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Celestial Astronomy - Articulation

by Richard Van Steenberg 4 years ago in astronomy

Planets have Major, Moons have Minor Articulation.

Articulated Arm
The concept of articulation is not something most people are familiar with. The term articulation can have meanings in a variety of disciplines. In the context we are going to be discussing here it will be used to describe the movement of objects around a point similar to a joint on the body.In the image above you can see that the excavation arm on the tractor has a few moveable joints where the arm pivots from to change its movement. So the arm is said to be articulated at those joints.Another example we will use is the arm on a human body. It is articulated at the shoulder, elbow, wrist, and each finger at the knuckles. The key is that the shoulder has the strongest joint and each one is successively weaker as you approach the tip of the finger.The concept of articulation is totally foreign to legacy Astronomy. This is one of the reasons it is so difficult to understand Planetary Evolution because without being able to visualize the articulation the Planets and Moons seem to have a random chaotic order to them. Once you understand the principle of articulation and how the Planets and Moons are articulated you can see the repeating definable patterns that demonstrate how they work. After learning about Lunar Accumulation the next step is to understand Articulation. For the purpose of explaining how the Planets and Moons are articulated at this stage of the process, we are just going to focus on the planets out to Pluto. Those are the ones most people are familiar with and it becomes to complex at this early stage to discuss the celestial bodies beyond Pluto.Where Celestial Astronomy differs from legacy Astronomy is that Celestial Astronomy has the planets "floating" away from the Sun throughout their lifetime. You could also think of the concept of floating as being synonymous with growing. So Pluto would be the oldest Planet and Mercury would be the youngest. Legacy Astronomy thinks they are all the same age.When the first Comet binds with the Star and becomes a Planet that Planet is now articulated with the Star in a major articulation. When another Comet arrives if it goes into a linkage orbit and becomes a Moon during Lunar Accumulation that Moon will have a minor articulation with the Planet.When the next Comet arrives that becomes a Planet, the previous Planet will float outward and the newer Planet will become articulated with the Star and the Planet that moved outward will become articulated with the new Planet.So let's say you have a Planet called Planet A that is the first Planet. Planet A is articulated with the Star similar to the shoulder on the human body. When Planet B becomes a Planet and becomes articulated with the Star it becomes the shoulder and Planet A floats outward and becomes the elbow. So all the Planets have major articulations that originate with the Star and progress outward until you reach the last planet. All the Moons have minor articulations with each Planet where their motion is moored. In our system, Mercury would be like the shoulder and Pluto would be like the tip of the finger. Mercury has the strongest articulation and Pluto has the weakest. To give you an example of how articulation varies in strength as you move outward from the Star you can see that Pluto's articulation is so weak that it cannot even maintain its orbital banding similar to the lanes on a racetrack and has infringed on Neptunes.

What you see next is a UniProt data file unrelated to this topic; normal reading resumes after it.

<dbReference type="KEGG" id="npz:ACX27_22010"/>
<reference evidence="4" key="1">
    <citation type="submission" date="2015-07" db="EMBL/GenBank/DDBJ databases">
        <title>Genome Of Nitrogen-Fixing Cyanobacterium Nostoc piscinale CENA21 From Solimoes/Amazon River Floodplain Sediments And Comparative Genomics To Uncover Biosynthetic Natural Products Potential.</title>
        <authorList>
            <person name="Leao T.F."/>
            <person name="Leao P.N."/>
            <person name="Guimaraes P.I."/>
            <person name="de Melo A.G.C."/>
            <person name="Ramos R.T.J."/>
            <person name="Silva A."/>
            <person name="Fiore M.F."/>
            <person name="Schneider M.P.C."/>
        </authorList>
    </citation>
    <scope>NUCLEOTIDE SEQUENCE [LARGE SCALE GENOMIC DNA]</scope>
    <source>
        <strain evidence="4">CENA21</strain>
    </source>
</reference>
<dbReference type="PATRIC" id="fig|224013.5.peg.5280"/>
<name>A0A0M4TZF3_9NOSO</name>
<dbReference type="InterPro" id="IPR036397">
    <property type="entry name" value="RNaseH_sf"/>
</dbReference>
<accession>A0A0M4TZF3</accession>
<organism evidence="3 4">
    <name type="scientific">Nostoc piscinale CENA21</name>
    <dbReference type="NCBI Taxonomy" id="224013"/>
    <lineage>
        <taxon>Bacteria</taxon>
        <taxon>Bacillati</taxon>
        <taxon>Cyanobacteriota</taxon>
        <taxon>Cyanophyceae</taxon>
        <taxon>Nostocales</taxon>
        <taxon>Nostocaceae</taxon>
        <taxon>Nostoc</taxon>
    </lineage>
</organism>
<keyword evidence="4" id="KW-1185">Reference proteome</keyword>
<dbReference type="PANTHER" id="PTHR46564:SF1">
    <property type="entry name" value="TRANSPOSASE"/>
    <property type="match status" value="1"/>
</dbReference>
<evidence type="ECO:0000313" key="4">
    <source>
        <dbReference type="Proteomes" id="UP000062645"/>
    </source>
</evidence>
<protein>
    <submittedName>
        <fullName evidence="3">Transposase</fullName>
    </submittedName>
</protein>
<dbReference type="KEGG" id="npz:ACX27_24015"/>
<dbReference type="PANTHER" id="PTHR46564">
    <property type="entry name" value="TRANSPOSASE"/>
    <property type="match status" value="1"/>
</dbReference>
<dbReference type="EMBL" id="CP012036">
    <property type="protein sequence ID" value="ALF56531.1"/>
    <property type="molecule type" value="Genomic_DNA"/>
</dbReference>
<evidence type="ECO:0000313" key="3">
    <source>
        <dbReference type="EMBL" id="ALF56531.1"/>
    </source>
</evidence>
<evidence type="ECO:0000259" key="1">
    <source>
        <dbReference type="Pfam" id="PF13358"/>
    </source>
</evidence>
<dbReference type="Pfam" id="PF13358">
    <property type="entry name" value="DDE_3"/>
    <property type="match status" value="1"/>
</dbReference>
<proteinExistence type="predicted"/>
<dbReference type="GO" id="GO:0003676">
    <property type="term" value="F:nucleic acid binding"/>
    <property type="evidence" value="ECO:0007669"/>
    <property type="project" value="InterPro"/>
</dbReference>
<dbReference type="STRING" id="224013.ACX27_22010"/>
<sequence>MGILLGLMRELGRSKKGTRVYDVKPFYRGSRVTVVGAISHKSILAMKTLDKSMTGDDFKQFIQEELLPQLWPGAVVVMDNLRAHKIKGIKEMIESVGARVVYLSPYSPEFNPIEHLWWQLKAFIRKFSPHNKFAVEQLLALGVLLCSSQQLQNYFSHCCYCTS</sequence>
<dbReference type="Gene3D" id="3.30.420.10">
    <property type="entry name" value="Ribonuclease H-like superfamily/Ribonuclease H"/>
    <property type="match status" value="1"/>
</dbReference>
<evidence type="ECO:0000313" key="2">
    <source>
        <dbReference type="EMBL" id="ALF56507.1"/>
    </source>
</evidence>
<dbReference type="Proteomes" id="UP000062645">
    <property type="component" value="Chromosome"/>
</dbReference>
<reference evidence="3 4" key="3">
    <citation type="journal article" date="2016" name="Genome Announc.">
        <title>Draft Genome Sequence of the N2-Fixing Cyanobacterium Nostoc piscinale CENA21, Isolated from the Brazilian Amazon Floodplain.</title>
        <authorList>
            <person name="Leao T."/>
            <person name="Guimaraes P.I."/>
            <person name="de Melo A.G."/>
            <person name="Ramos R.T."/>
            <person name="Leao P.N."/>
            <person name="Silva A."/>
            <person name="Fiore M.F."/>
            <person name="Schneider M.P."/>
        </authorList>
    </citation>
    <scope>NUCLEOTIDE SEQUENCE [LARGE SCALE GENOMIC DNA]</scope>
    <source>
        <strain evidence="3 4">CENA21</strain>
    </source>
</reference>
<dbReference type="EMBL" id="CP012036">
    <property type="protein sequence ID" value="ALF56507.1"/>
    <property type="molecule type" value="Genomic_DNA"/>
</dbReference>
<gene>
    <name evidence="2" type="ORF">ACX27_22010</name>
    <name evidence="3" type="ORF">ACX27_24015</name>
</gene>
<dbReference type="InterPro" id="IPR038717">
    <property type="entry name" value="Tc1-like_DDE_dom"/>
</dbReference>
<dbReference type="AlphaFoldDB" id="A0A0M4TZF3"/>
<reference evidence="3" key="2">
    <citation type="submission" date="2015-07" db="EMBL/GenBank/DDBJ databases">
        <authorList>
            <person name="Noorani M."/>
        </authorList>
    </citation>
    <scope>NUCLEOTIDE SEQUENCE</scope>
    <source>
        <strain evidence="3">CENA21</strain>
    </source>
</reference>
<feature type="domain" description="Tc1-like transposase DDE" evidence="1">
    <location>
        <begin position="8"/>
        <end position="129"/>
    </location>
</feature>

Ordered Banding of a High School Racetrack

ordered banding of a high school race track

Pluto's weak articulation causes it to orbit inside Neptune.

Pluto's orbit inside Neptune's

Celestial Astronomy varies significantly from legacy Astronomy. The Planets all have different ages. Mercury is the youngest, Pluto is the oldest (relative to the ones discussed in this article). Their respective position shows how they are articulated with Mercury having the strongest articulation and Planet being successively weaker until Pluto which is the weakest (relative to the ones discussed in this article).Now that we have a basic process in place which explains the repeatable definable process that the Comets, Planets, and Moons undergo we will look at the different phases the Planets go through in their lifecycles starting with the Mercurian phase in the next article.Follow me on vocal media for more stories at:HumanoidExtraTerrestrialsLiveAmongUs.comYou can find an index of Celestial Astronomy stories at the bottom of:CelestialAstronomy.com

Richard Van Steenberg

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